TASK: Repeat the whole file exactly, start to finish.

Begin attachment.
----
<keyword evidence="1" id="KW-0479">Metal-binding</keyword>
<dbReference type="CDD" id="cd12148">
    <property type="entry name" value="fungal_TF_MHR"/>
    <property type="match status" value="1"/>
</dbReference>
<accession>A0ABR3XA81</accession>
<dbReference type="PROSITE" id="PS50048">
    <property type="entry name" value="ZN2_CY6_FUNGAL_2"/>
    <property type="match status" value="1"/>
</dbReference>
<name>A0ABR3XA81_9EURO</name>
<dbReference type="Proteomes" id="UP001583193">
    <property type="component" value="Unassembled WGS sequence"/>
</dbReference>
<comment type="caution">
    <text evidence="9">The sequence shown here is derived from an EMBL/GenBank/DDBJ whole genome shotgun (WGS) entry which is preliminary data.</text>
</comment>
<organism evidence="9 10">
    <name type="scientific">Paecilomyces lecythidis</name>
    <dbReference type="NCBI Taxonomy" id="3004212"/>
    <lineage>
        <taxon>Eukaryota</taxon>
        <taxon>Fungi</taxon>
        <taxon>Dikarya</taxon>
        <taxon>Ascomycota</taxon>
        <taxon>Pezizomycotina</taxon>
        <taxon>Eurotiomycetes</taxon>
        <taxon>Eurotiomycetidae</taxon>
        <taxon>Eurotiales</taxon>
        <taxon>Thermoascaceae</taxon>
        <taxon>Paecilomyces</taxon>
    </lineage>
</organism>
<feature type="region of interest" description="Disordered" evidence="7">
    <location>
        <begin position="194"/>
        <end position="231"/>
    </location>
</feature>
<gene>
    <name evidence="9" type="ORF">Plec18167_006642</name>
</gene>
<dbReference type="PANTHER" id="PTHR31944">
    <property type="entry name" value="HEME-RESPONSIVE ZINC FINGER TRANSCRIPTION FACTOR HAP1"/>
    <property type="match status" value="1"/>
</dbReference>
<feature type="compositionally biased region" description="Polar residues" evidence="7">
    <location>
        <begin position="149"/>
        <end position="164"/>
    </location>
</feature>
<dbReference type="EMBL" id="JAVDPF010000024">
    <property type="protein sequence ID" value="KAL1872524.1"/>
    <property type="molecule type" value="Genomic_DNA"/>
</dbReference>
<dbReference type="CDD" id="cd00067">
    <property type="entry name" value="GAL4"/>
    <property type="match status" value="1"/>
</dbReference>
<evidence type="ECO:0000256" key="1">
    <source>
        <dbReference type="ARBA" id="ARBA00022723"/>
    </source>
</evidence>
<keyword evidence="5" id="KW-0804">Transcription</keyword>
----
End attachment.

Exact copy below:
<keyword evidence="1" id="KW-0479">Metal-binding</keyword>
<dbReference type="CDD" id="cd12148">
    <property type="entry name" value="fungal_TF_MHR"/>
    <property type="match status" value="1"/>
</dbReference>
<accession>A0ABR3XA81</accession>
<dbReference type="PROSITE" id="PS50048">
    <property type="entry name" value="ZN2_CY6_FUNGAL_2"/>
    <property type="match status" value="1"/>
</dbReference>
<name>A0ABR3XA81_9EURO</name>
<dbReference type="Proteomes" id="UP001583193">
    <property type="component" value="Unassembled WGS sequence"/>
</dbReference>
<comment type="caution">
    <text evidence="9">The sequence shown here is derived from an EMBL/GenBank/DDBJ whole genome shotgun (WGS) entry which is preliminary data.</text>
</comment>
<organism evidence="9 10">
    <name type="scientific">Paecilomyces lecythidis</name>
    <dbReference type="NCBI Taxonomy" id="3004212"/>
    <lineage>
        <taxon>Eukaryota</taxon>
        <taxon>Fungi</taxon>
        <taxon>Dikarya</taxon>
        <taxon>Ascomycota</taxon>
        <taxon>Pezizomycotina</taxon>
        <taxon>Eurotiomycetes</taxon>
        <taxon>Eurotiomycetidae</taxon>
        <taxon>Eurotiales</taxon>
        <taxon>Thermoascaceae</taxon>
        <taxon>Paecilomyces</taxon>
    </lineage>
</organism>
<feature type="region of interest" description="Disordered" evidence="7">
    <location>
        <begin position="194"/>
        <end position="231"/>
    </location>
</feature>
<gene>
    <name evidence="9" type="ORF">Plec18167_006642</name>
</gene>
<dbReference type="PANTHER" id="PTHR31944">
    <property type="entry name" value="HEME-RESPONSIVE ZINC FINGER TRANSCRIPTION FACTOR HAP1"/>
    <property type="match status" value="1"/>
</dbReference>
<feature type="compositionally biased region" description="Polar residues" evidence="7">
    <location>
        <begin position="149"/>
        <end position="164"/>
    </location>
</feature>
<dbReference type="EMBL" id="JAVDPF010000024">
    <property type="protein sequence ID" value="KAL1872524.1"/>
    <property type="molecule type" value="Genomic_DNA"/>
</dbReference>
<dbReference type="CDD" id="cd00067">
    <property type="entry name" value="GAL4"/>
    <property type="match status" value="1"/>
</dbReference>
<evidence type="ECO:0000256" key="1">
    <source>
        <dbReference type="ARBA" id="ARBA00022723"/>
    </source>
</evidence>
<keyword evidence="5" id="KW-0804">Transcription</keyword>